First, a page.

I first heard Streetnix play in an abandoned amphitheatre leftover from the Olympics. They played, and the Vic Vogel big band played, to celebrate FIJM's 25th anniversary. I've heard them sometimes on empty lots turned into jazz venues. Really, lots of lots. And always hip. "From A to Z," as saxophonist Jennifer Bell says. "From Adderley to Zeppelin." I remember once quite literally. They played "Mercy Mercy." They played "Black Dog." In recent years, Streetnix have played on the festival street and they've marched together with a NOLA-style brass band.
This year they've been playing at one end of the Deambulatoire. Always fun. "My Feets Can't Fail Me Now." Always hip. "Stairway to Heaven." Yes, more Z!
"Bon soir," said John Pizzarelli, and my immediate thought was "Don't say sorry that's all the French I know." I hate that unfunny insult I've heard too often from performers, especially when performing in mostly Francophone Montreal. And he did say something to that effect, but to a much funnier (and actually respectful) affect. He talked about learning American schoolboy French, especially phrases in French that you learn and repeat in class but rarely (or never) speak again in real life. One exception was one I learned in the sixth grade. "Ou est le bureau de tabac?" "Where is the tobacco shop (but really meaning the newsstand)?" Decades after the sixth grade, I was in Paris and needed a token for the phone, and I knew I could get a token at a newsstand, so I asked someone (in American-accented French) "Ou est le bureau de tabac?" -- and I was stupefied, flashing back vividly to grade school. John's question asked about the zoo, and the audience roared, all of them also flashing back to grade school.
John thereafter was even funnier. About half of his concert was virtual stand-up. He talked about the songs. He wondered why the song "Don't Get Around Much Anymore" is sung so often upbeat. It's a sad song. "It's a song about a guy who missed the Saturday dance." John therefore sang sadly. And amusingly. He told stories especially about his upcoming album of Paul McCartney songs, about McCartney in a letter wanting John to record some of the post-Beatle songs, about McCartney being there as John recorded songs -- that John then sang at the theatre of Monument National in Montreal. "My Valentine" with a bossa feeling was a highlight. So was a Lennon-McCartney classic that John recorded when he first played the jazzfest in the early 90's, "I've Just Seen a Face." John's chops as a comedian, especially his razor-sharp timing, are as good as his masterful guitar playing. "John Pizzarelli Sings McCartney & More" was one of the most entertaining shows I've attended at the jazzfest, but he ended very differently, very touchingly, with a solo encore of a song as a memorial for the recent racist killings in SC, the Rodgers & Hammerstein song about bigotry, "You've Got to Be Taught."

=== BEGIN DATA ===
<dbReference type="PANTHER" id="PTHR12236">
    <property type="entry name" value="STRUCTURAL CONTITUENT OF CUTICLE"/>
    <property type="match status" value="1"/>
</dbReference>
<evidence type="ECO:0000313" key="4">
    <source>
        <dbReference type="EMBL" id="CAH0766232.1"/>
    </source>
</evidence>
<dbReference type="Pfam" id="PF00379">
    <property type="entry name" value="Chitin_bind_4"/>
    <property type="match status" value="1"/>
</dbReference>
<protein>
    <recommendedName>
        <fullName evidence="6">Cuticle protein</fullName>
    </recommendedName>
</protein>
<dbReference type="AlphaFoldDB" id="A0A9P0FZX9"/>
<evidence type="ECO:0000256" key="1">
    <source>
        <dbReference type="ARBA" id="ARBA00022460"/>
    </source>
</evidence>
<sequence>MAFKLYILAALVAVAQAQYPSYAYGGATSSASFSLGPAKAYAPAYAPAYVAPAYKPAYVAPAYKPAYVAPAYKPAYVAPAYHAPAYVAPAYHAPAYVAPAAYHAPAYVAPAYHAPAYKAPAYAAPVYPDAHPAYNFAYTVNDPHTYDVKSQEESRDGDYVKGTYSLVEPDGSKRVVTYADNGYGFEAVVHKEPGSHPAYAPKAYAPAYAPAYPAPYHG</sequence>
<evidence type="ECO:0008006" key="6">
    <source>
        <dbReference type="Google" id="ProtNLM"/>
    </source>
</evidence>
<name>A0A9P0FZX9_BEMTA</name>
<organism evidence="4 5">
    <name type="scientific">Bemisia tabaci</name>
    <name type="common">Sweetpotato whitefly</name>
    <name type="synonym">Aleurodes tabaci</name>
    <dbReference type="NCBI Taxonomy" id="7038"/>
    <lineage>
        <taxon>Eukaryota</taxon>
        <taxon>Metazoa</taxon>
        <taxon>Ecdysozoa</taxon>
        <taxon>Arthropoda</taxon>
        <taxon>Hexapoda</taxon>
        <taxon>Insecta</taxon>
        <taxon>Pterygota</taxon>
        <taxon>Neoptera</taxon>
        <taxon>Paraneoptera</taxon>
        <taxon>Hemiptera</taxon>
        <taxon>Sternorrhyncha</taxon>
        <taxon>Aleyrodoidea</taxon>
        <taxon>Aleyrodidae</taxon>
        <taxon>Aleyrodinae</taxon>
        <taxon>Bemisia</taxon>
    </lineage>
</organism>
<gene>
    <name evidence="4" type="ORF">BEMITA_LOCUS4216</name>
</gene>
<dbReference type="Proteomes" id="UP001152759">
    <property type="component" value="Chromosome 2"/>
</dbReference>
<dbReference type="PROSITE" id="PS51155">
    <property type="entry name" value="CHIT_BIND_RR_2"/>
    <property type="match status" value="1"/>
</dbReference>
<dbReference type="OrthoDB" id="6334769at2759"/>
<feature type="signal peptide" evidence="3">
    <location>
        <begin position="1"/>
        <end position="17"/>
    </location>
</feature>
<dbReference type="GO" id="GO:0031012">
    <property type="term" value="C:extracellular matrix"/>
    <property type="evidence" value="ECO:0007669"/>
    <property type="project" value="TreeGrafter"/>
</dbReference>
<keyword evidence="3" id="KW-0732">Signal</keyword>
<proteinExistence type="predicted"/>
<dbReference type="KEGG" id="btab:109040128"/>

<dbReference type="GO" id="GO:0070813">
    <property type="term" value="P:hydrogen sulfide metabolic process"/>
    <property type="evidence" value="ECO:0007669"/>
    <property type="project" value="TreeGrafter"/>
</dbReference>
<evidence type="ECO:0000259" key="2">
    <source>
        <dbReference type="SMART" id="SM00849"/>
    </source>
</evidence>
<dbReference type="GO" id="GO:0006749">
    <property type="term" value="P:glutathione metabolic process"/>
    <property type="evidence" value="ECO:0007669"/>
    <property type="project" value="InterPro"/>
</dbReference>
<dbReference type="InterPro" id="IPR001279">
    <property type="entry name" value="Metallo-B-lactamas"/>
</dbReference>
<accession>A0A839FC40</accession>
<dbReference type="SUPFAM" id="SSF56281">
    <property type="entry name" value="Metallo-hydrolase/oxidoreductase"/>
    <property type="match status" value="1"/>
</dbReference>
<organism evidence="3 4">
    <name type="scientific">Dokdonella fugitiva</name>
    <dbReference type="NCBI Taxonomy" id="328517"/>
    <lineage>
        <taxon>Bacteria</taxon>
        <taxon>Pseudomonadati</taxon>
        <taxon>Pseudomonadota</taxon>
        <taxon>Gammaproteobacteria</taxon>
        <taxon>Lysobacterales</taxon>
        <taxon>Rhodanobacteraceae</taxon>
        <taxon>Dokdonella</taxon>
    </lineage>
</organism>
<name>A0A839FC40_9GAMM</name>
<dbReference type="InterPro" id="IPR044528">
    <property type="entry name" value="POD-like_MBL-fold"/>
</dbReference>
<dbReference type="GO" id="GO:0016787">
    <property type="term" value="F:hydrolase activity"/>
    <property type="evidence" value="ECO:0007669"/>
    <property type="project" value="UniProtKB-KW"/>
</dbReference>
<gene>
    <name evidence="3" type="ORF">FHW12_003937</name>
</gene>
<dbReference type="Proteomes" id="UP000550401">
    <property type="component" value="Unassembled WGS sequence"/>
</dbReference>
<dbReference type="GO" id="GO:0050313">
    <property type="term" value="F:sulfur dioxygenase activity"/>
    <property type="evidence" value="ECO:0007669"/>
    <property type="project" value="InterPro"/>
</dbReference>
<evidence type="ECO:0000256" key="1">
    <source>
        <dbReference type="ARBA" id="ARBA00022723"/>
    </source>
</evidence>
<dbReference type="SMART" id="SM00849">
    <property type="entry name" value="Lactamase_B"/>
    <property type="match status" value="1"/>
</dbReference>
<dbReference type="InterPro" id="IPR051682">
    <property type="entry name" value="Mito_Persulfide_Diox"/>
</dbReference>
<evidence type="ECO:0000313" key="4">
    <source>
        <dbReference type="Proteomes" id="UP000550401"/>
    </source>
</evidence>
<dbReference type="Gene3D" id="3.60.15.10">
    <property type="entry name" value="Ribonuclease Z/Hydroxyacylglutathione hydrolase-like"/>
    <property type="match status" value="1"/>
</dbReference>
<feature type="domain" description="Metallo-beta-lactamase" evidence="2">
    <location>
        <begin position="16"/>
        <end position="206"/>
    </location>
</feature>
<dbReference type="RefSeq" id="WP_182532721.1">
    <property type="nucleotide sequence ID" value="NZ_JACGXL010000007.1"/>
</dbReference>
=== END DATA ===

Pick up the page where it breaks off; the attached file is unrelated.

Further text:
Lorraine Desmarais played the late show, a beautiful (and biographical) solo piano recital in the Jesus Room. She's composed through the years pieces inspired by musicians and others she's loved in her life. Oscar Peterson inspired an Oscar-like flurry of notes. Chick Corea inspired a Chick-like quirky groove. Lorraine was a classical pianist when she started, and her variation on a Chopin classic was especially lovely and loving. Another highlight was a tango, inspired by a sexy tango teacher named Alberto. Lorraine sometimes gets so worked up when she plays that she'll often physically leap up. When remembering Alberto, as her fingers played the tango, her body danced the tango. Oliver Jones was an inspiration and was in the audience. Lorraine as an encore played Oliver's "One for Chuck."
© 2015 WBGO